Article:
The doors to the Centre for Cancer Immunology have been open for just over a month now, with everyone settling in to their new routines and ways of going about their day, and I can’t help feeling an immense sense of what has been achieved! It’s been an eventful few years in the making, with the campaign to raise £25 million for the Centre. I have been lucky enough to be involved in the fundraising and awareness building for the Centre through lab tours, engagement at external events, giving talks to potential donors and numerous photo and video shoots of my daily activities. I never get tired of talking about my research to anyone who will listen! If I’m having a few bad scientific days (let’s face it, we all know what they feel like), giving a lab tour, taking our Killer T cell game to an event, or even having some photos taken, although I wasn’t entirely prepared for my picture to be quite so big in the hospital canteen, gives a new-found sense of motivation.
I’ve matured as a scientist working in the Somers Cancer Research Building, where I completed my PhD and early post-doc, and have grown up with my lab ‘family’ in that space! The space in Somers has served me well, having everything I needed within arm’s reach. Although I was incredibly attached to my space, the move into the new Centre has been an exciting and uplifting opportunity for a Spring clean both physically and mentally.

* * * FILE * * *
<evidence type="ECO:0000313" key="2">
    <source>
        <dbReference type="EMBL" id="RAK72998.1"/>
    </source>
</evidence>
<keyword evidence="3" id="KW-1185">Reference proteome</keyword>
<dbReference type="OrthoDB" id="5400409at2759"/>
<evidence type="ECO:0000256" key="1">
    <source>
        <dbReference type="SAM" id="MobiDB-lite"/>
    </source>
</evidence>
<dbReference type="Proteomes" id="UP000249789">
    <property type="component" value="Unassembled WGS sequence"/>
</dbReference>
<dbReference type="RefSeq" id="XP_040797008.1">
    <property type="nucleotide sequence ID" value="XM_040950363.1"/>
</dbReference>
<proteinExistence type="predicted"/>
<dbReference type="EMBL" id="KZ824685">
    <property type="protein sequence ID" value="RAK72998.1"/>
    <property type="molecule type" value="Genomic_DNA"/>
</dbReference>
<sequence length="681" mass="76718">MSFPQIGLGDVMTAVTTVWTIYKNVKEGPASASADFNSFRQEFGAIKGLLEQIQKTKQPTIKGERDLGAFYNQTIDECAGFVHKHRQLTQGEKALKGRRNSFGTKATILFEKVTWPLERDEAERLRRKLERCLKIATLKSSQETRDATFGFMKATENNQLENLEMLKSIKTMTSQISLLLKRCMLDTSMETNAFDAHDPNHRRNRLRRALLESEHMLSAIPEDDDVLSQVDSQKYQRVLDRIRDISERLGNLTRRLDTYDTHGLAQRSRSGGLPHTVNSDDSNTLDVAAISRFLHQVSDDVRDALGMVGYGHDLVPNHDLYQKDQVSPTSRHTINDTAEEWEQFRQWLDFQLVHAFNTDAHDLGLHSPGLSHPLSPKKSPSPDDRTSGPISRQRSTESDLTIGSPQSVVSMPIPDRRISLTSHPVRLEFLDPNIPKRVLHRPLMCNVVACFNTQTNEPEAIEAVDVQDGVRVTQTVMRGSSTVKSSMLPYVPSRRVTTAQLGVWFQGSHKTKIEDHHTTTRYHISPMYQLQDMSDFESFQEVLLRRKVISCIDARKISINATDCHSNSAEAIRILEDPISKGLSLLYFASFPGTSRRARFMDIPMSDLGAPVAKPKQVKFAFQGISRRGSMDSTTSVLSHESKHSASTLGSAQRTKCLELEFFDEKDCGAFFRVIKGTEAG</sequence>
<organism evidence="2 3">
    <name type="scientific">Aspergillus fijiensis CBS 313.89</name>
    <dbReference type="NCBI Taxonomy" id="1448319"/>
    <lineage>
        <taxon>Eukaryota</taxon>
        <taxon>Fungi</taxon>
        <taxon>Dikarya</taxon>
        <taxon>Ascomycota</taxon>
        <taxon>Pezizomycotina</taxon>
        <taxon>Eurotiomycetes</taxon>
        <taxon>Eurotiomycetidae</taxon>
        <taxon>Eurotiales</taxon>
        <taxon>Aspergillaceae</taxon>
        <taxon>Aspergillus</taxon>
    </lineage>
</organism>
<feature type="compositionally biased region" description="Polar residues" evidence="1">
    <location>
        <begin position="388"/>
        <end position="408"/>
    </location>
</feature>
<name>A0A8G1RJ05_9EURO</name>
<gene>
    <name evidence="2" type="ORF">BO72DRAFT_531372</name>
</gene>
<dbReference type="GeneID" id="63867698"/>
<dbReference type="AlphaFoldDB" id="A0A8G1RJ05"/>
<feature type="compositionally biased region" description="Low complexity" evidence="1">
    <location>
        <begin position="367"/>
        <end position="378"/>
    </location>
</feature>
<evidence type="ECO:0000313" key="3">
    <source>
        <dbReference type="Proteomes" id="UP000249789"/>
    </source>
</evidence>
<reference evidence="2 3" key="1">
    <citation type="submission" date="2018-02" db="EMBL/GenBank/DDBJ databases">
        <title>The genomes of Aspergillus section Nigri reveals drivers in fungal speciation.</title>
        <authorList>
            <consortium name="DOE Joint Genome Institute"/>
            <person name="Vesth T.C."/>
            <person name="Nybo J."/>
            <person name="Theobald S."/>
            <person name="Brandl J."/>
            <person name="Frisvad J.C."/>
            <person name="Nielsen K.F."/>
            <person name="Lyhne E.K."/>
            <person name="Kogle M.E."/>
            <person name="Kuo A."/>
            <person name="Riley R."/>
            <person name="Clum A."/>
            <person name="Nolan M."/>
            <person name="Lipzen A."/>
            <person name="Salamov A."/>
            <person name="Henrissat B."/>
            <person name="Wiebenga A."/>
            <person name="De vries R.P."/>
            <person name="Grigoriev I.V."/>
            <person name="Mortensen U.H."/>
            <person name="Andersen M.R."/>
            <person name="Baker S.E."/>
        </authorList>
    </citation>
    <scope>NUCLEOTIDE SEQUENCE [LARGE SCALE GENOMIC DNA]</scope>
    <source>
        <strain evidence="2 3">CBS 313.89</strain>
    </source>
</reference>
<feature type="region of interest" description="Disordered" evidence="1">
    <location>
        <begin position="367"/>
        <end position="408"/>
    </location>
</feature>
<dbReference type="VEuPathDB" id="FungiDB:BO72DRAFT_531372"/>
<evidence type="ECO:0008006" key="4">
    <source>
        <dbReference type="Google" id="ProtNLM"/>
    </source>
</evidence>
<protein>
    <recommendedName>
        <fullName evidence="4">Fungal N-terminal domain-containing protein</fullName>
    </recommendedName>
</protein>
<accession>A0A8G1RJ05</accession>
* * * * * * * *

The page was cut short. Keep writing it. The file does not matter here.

I’ve heard the building referred to as the ‘Chocolate Box’ by numerous people, and on a sunny day the copper colour really is magnificent. But it’s inside, where the action is happening that really gets my motivation going. As you enter the building you walk into the bright and spacious atrium, which gives a great sense of freedom. I’ve already seen several events held here for people to mingle, as well as a place for us occupants to have informal meetings over a cup of coffee.
Our new state-of-the-art lab floor is an inspiring place to be working. The floor contains numerous dedicated rooms for specific techniques, such as protein production, blood processing, flow cytometry and PCR, which I have no doubt will improve productivity and collaboration amongst the different research areas within the building.
Cell culture is a major part of the research that goes on in this building, and that has certainly been catered for, with three well equipped tissue culture suites. The general lab areas are spacious, bright and a generous size! I’m especially pleased with my bench space, as not only do I have more space (some would say more room for clutter), I have shelves, which is something I’ve lacked for a while. I feel like I’ve been upgraded from economy to business class! Already the sense of collegiality and collaboration is growing. I feel like my lab network is expanding daily and we are really getting a new community vibe.
Within the Centre for Cancer Immunology, my research remains one of ‘basic’ focus, understanding the normal cellular processes of how our cells display a ‘snapshot’ of the internal cell environment to our killer T cells and how this changes in different cancers so they hide from immune detection. It’s fascinating to see how our research fits in with the wider scheme of the Centre, housing basic researchers like myself all the way to those involved in running the clinical trials that may one day stem from our basic scientific discoveries. I’m certainly excited to see the future impact we will have on cancer immunology!
Dr Emma Reeves, Research Fellow, Centre for Cancer Immunology
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